Not all subtypes of psoriasis have the scaley dry patches, instead may present as small round red spots (guttate psoriasis); red skin with pimple like bumps (pustular psoriasis); deep red, smooth and very itchy skin (inverse psoriasis); or intense redness with large areas of shedding skin (erythrodermic psoriasis).
Joints can also be affected, causing pain, stiffness and swelling on any joint in the body, from the spine to the fingertips (psoriatic arthritis).
Psoriasis was originally considered a disease of the skin, however it is now recognised as one of the most common disorders driven by the immune system with disturbances in both the innate and adaptive immune responses. Affecting approximately 2% of the world’s population, and now considered a systemic (“whole body”) disease, psoriasis is also associated with other disorders such as arthritis, diabetes, hypertension, and cardiovascular diseases.
The exact cause or driving factor of psoriasis still remains unclear, however the formation of the scaley patches is due to an abnormal production of inflammatory mediators from complex interactions between skin cells and the immune system. Environmental factors can include stress, infection, physical trauma, and medications. There is also rising evidence that changes in the microbiome of both the gut and the skin play a role. Studies show the microbes of both the skin and gut in patients with psoriasis were significantly different from those of normal, healthy levels – although more research is needed to confidently identify changes.
The skin within a psoriasis lesion is on overdrive. The skin cell turnover from first to second epidermal layer (stratum basale to spinosum) is approximately 13 days in normal skin, however, in psoriasis this turnover process happens in just 48 hours. This creates a buildup of skin cells that have not had a chance to complete their full lifecycle and are therefore not only overcrowded but also not functioning properly.
Treatment options and how we can help
While there is no cure for psoriasis, it can be kept under control with treatments that aim to slow down and normalise the cell turnover and reduce the amount of cell build up. This will make living with the condition much more comfortable and results in clearer skin with reduced symptoms such as itching and pain.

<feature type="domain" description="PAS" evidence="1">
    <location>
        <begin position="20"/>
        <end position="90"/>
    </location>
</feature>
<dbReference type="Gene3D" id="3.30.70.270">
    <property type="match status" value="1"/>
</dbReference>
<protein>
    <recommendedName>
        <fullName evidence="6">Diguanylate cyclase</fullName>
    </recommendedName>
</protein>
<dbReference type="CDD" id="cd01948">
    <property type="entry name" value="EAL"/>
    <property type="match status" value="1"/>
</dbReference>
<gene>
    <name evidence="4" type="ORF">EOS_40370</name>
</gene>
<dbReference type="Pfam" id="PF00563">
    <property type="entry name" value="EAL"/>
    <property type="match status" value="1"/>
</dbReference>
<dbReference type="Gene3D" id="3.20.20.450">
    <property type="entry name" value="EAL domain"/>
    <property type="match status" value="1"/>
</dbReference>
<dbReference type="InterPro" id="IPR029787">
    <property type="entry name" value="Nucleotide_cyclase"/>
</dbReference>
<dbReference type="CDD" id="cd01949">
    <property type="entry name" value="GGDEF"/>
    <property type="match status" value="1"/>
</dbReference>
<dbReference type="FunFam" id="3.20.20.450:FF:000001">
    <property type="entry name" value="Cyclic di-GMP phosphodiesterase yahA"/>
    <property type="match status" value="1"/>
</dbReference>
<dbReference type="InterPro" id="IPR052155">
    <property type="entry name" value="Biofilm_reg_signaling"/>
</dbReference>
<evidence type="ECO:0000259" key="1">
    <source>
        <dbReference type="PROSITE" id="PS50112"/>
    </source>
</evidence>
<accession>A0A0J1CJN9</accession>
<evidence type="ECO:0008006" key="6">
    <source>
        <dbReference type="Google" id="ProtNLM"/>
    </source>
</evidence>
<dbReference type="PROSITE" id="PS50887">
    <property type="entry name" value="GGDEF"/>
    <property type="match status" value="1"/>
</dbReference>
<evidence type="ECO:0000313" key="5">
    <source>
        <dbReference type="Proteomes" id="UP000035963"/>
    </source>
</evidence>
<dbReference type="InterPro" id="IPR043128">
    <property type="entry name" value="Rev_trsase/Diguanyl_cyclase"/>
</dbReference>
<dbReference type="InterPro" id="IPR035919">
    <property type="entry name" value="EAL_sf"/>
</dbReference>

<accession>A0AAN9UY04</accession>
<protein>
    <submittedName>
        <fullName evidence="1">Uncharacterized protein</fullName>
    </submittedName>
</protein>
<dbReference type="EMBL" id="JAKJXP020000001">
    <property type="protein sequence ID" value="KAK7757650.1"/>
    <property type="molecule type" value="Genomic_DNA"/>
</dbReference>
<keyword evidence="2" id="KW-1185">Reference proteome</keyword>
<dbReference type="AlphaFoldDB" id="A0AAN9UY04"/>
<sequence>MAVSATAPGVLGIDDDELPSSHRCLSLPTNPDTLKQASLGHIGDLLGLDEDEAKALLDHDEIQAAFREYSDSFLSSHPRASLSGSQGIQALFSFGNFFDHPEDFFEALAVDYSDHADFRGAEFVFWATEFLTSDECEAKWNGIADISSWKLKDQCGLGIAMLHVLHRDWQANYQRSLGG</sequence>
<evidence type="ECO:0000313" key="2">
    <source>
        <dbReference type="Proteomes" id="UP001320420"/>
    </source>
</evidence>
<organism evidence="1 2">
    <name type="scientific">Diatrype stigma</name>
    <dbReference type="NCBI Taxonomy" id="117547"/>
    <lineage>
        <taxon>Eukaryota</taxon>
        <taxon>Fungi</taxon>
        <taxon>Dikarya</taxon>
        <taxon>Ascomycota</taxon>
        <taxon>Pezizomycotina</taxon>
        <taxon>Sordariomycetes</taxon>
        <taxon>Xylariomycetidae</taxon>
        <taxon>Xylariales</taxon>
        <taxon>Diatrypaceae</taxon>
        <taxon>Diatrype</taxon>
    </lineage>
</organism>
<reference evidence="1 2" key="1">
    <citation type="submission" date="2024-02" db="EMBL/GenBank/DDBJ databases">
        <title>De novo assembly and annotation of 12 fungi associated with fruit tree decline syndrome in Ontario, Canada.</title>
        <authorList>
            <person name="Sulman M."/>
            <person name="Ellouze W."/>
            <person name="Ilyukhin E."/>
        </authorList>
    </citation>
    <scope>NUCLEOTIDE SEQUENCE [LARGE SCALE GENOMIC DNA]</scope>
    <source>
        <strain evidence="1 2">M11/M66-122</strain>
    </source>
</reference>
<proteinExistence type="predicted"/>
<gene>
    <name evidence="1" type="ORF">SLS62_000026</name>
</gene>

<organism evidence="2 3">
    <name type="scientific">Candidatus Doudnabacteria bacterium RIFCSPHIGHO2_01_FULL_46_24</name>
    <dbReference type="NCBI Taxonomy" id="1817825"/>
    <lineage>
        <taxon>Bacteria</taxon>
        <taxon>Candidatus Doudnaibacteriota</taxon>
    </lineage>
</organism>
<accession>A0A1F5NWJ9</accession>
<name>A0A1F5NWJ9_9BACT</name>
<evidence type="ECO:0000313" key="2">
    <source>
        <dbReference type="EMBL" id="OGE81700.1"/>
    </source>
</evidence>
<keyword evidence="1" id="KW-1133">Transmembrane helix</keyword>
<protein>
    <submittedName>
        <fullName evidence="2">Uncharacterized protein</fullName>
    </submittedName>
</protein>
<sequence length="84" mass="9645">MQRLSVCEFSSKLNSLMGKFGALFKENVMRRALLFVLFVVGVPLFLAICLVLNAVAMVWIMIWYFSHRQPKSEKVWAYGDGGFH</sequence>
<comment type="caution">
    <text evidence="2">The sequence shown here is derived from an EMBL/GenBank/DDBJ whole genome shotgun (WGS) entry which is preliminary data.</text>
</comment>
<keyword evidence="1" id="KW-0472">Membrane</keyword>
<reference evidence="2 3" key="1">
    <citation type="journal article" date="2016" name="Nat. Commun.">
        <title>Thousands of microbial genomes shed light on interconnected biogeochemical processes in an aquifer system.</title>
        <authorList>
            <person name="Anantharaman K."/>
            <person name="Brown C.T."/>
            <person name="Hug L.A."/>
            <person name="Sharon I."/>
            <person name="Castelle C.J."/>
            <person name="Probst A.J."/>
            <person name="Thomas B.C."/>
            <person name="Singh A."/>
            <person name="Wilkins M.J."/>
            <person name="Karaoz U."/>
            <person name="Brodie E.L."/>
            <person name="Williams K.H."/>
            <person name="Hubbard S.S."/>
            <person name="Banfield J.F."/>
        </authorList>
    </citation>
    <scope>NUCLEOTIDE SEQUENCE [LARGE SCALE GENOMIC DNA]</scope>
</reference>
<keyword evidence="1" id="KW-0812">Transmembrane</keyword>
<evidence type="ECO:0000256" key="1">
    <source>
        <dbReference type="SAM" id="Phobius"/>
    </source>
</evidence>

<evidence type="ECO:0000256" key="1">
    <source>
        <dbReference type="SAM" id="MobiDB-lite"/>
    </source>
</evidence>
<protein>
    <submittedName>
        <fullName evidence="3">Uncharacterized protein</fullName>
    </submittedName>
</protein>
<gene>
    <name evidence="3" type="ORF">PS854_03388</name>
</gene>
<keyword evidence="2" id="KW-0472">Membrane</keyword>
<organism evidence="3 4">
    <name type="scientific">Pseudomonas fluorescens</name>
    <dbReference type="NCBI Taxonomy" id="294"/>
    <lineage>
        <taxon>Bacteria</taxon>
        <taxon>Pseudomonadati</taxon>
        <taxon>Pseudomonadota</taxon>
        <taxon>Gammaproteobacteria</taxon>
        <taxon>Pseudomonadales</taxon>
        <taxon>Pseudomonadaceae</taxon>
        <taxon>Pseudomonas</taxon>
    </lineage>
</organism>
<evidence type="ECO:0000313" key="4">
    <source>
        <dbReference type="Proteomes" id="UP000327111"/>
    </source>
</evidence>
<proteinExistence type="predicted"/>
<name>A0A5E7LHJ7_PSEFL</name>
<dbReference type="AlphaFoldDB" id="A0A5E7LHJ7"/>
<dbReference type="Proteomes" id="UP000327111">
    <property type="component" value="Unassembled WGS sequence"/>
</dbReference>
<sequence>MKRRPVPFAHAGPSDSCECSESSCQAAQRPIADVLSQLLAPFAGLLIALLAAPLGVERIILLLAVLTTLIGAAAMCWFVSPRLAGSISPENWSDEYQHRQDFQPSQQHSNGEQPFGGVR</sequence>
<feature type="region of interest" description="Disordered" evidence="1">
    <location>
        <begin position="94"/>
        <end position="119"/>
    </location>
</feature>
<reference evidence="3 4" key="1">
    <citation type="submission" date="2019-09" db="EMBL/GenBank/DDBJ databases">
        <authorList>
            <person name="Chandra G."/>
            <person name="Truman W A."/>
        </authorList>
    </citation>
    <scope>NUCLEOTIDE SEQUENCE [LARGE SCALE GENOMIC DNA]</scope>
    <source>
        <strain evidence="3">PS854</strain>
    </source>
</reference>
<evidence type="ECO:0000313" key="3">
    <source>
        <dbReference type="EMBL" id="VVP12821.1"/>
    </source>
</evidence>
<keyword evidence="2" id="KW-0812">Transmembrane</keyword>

Some lifestyle changes may also have additional benefits.
A range of treatments options are available including Light therapy with the support of topical products containing Vitamin A, Salicylic acid, Lactic acid or urea.
If you’d like to discuss your concerns with us, please book a skin consultation so that we can determine a suitable and tailored treatment plan just for you.
Griffiths, C., Barker, J. (2007) Pathogenesis and clinical features of psoriasis. The Lancet. 370(9583) 263-271. https://doi.org/10.1016/S0140-6736(07)61128-3
Parisi, R., Iskandar, I., Kontopantelis, E., Augustin, M., Griffiths, C., Ashcroft, D. (2020) National, regional, and worldwide epidemiology of psoriasis: systematic analysis and modeling study. BMJ 369:m1590. http://dx.doi.org/10.1136/bmj.m1590
Rendon, A., Schakel, K. (2019) Psoriasis pathogenesis and treatment. International Journal of Molecular Sciences. 20(6) 1475. https://doi.org/10.3390/ijms20061475
Chen, L., Li, J., Zhu, W., Kuang, Y., Liu, T., Zhang, W., Chen, X., Peng, C. (2020) Skin and gut microbiome in psoriasis: Gaining insight into the pathophysiology of it and finding novel therapeutic strategies. Frontiers in Microbiology. 11. https://doi.org/10.3389/fmicb.2020.589726